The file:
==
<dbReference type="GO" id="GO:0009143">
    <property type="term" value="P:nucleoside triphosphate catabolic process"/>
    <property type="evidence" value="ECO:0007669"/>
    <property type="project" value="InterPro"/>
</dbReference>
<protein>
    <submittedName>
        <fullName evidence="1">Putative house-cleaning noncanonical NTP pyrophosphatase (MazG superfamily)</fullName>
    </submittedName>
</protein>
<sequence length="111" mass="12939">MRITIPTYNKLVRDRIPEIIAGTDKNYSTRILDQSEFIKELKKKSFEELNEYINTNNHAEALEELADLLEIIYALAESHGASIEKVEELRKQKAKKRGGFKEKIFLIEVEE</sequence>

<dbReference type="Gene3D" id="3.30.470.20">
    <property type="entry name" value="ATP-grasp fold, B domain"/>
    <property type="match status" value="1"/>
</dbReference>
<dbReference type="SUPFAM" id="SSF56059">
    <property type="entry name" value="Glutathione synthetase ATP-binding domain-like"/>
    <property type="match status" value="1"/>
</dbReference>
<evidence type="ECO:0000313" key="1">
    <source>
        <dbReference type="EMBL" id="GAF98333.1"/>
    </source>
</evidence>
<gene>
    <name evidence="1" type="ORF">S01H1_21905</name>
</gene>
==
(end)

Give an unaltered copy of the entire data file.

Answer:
<dbReference type="GO" id="GO:0009143">
    <property type="term" value="P:nucleoside triphosphate catabolic process"/>
    <property type="evidence" value="ECO:0007669"/>
    <property type="project" value="InterPro"/>
</dbReference>
<protein>
    <submittedName>
        <fullName evidence="1">Putative house-cleaning noncanonical NTP pyrophosphatase (MazG superfamily)</fullName>
    </submittedName>
</protein>
<sequence length="111" mass="12939">MRITIPTYNKLVRDRIPEIIAGTDKNYSTRILDQSEFIKELKKKSFEELNEYINTNNHAEALEELADLLEIIYALAESHGASIEKVEELRKQKAKKRGGFKEKIFLIEVEE</sequence>

<dbReference type="Gene3D" id="3.30.470.20">
    <property type="entry name" value="ATP-grasp fold, B domain"/>
    <property type="match status" value="1"/>
</dbReference>
<dbReference type="SUPFAM" id="SSF56059">
    <property type="entry name" value="Glutathione synthetase ATP-binding domain-like"/>
    <property type="match status" value="1"/>
</dbReference>
<evidence type="ECO:0000313" key="1">
    <source>
        <dbReference type="EMBL" id="GAF98333.1"/>
    </source>
</evidence>
<gene>
    <name evidence="1" type="ORF">S01H1_21905</name>
</gene>